He suggested fear – not laws – is keeping many at home, adding that Christians are giving up their Constitutional right to worship.

“We have a right to get together and intercede for our leaders and against this virus – to pray for truth,” Crossroads member Diane Detwiler said.

‘God is with us’

Across the region in recent weeks, many other church leaders have been lifting their hands in prayer – for many reasons involving the coronavirus pandemic.

But they’ve found ways to do that while adhering to social distancing guidelines that medical experts say saves lives.

Mount Calvary Lutheran Pastor Scott Klimke said he understands that many fellow Christians miss attending the traditional church services that have become a vital part of their lives.

But he urged the faithful to consider both faith and wisdom during these stressful times.

“For me, I’m reminded of an important passage during the temptation of Christ, where the Devil takes Jesus to the top of the temple,” Klimke said.

“And he tells Jesus to throw himself off, because the Scripture says God will catch you. But Jesus responds, ‘Do not put the Lord your God to the test.’ ”

Klimke said: “If we’re ignoring the advice of all of the medical professionals and local pathologists, I believe that’s what we’d be doing – putting him to the test.”

Ebensburg United Methodist Church Pastor J.R. Virgin said his church canceled public worship services after Gov. Tom Wolf issued a statewide stay-at-home order April 7.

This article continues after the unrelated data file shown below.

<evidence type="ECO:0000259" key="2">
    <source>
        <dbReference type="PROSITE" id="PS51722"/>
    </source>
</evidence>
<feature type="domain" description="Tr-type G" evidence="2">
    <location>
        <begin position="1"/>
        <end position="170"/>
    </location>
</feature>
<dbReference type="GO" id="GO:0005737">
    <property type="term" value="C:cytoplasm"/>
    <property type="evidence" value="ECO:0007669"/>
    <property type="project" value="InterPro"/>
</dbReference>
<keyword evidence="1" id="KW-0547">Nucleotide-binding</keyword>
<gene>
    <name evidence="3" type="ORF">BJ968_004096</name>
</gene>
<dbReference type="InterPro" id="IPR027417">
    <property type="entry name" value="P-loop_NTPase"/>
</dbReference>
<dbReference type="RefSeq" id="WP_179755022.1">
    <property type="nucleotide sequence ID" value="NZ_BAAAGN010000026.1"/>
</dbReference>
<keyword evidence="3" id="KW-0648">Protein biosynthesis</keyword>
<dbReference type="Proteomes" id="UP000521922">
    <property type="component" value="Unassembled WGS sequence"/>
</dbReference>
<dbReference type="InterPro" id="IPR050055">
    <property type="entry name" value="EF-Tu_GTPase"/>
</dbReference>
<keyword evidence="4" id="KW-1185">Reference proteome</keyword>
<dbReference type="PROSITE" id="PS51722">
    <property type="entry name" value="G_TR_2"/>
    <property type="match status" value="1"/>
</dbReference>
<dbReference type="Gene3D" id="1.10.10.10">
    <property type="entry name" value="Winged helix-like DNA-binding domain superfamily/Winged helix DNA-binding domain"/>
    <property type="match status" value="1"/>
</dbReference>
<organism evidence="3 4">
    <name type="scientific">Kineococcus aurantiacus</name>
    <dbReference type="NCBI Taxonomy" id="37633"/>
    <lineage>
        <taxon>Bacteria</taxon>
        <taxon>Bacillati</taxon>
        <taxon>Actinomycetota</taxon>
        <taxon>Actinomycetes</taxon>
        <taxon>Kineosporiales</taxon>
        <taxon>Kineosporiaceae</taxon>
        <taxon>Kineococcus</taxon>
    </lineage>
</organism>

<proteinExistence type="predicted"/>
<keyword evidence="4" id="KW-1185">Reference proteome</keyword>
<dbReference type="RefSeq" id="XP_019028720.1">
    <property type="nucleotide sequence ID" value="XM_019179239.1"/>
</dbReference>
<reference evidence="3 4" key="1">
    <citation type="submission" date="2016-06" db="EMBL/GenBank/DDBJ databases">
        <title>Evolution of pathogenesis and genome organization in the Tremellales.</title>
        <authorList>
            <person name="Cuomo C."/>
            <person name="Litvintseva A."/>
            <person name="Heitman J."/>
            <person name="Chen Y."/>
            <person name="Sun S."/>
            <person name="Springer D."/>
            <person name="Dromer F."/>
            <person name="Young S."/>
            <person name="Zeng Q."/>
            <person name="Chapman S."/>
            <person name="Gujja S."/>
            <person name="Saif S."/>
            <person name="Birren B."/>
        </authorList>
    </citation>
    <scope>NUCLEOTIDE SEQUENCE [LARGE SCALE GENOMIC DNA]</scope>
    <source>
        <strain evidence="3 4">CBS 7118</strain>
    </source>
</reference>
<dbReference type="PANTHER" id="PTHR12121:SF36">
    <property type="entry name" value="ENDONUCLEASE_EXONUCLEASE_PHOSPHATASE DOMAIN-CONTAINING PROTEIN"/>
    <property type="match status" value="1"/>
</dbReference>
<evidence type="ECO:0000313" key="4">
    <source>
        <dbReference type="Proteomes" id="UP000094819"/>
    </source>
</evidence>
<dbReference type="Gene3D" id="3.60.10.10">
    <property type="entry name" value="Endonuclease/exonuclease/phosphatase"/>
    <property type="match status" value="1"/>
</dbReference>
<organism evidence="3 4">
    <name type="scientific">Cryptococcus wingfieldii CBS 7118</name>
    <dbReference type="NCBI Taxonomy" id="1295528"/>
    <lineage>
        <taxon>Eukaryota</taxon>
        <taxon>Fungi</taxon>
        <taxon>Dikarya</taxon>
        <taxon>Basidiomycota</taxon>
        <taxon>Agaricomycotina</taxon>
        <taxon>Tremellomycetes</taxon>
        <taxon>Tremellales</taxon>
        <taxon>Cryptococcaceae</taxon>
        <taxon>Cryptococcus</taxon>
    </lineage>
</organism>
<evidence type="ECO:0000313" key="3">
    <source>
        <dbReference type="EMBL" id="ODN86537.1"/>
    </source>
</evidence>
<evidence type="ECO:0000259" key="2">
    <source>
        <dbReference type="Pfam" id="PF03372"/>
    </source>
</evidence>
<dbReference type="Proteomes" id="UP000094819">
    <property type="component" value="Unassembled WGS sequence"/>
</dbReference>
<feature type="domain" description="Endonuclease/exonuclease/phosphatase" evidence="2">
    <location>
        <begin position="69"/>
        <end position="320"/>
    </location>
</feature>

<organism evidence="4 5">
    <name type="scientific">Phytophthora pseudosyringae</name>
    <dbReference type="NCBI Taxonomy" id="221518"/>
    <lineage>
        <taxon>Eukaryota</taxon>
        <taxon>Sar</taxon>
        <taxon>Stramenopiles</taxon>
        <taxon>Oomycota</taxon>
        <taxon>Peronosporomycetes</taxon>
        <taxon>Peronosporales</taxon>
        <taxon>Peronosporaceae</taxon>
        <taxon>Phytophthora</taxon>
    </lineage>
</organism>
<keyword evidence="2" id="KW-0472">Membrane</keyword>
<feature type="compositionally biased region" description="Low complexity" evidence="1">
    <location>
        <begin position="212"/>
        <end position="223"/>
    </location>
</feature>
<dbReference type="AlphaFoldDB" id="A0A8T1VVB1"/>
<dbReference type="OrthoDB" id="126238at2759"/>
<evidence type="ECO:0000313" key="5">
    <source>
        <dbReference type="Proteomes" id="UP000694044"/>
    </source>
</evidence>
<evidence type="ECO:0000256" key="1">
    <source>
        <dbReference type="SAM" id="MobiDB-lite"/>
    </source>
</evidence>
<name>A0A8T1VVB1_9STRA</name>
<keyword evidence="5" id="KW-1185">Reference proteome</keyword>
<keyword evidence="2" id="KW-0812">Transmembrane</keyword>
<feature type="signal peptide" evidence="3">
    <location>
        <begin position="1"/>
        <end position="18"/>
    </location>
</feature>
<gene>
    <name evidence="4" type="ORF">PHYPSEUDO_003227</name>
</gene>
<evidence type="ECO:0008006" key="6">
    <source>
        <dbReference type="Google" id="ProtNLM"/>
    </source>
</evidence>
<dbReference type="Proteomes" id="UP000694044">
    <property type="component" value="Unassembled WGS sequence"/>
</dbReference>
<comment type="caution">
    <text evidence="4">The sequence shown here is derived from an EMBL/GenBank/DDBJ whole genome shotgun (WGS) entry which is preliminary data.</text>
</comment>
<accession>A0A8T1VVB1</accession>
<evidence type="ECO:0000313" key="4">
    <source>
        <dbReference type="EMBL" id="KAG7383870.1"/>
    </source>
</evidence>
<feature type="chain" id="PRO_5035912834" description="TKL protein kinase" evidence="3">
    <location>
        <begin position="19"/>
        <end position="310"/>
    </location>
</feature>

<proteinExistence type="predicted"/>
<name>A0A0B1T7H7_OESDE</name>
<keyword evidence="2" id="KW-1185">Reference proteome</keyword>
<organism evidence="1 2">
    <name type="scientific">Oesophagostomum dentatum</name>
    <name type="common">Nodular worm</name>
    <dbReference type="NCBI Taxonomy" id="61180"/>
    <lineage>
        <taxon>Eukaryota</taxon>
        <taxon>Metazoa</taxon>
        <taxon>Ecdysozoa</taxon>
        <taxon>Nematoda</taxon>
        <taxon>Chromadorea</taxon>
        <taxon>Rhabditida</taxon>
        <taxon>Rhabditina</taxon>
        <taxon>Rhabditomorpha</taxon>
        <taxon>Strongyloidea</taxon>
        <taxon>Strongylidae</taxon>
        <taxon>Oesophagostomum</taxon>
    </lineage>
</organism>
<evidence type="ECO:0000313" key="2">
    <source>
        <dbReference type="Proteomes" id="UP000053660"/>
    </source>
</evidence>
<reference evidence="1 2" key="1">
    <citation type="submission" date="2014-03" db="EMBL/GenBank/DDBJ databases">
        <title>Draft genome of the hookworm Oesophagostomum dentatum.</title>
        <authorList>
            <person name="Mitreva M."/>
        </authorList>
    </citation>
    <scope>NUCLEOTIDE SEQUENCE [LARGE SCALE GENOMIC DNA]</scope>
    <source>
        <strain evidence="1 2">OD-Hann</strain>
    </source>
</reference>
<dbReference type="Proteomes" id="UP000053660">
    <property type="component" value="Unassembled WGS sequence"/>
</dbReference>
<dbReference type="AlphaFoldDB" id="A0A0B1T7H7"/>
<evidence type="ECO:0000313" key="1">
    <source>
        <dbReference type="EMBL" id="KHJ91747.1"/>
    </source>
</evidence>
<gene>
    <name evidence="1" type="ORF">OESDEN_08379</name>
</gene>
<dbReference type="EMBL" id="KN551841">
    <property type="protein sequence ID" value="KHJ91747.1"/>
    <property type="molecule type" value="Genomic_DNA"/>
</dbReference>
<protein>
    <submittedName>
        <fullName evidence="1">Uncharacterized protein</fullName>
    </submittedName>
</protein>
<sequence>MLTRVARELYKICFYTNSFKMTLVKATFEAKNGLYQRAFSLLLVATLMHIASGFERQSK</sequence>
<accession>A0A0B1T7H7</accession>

Virgin said the church didn’t want to tempt people to disobey that order – “particularly if it was deemed unsafe to leave.”

To keep the church and community connected, text message prayer requests and daily praises are shared during online services.

Small group Bible studies allow members to meet face-to-face through Zoom video conferencing.

But he said the decision was made with fellow church members’ health in mind.

“Nowhere in the Bible does it say we’re immune to the illnesses of the world,” Virgin said.

“We’re just as susceptible as anyone else. It only says that God is with us in the midst of whatever this world may bring.”

‘Irresponsible and ... risky’

Cambria Township police Officer Jonathan Szczur said the township was not aware Crossroads Alliance Church was holding services again until cars were spotted in the church’s parking lot late Sunday morning.

“Our opinion is that it’s irresponsible and inherently risky, especially given the number of older people who often attend church,” Szczur said.

But that doesn’t make it illegal, he added.

The department has received numerous complaints about people failing to adhere to social distancing guidelines over the past week.

Among them, one resident called to report fast-food workers who weren’t wearing masks at a drive-up window, Szczur said.

But there were no complaints about Crossroads Alliance Church over the weekend, he said.





Information from: The Tribune-Democrat, http://www.tribune-democrat.com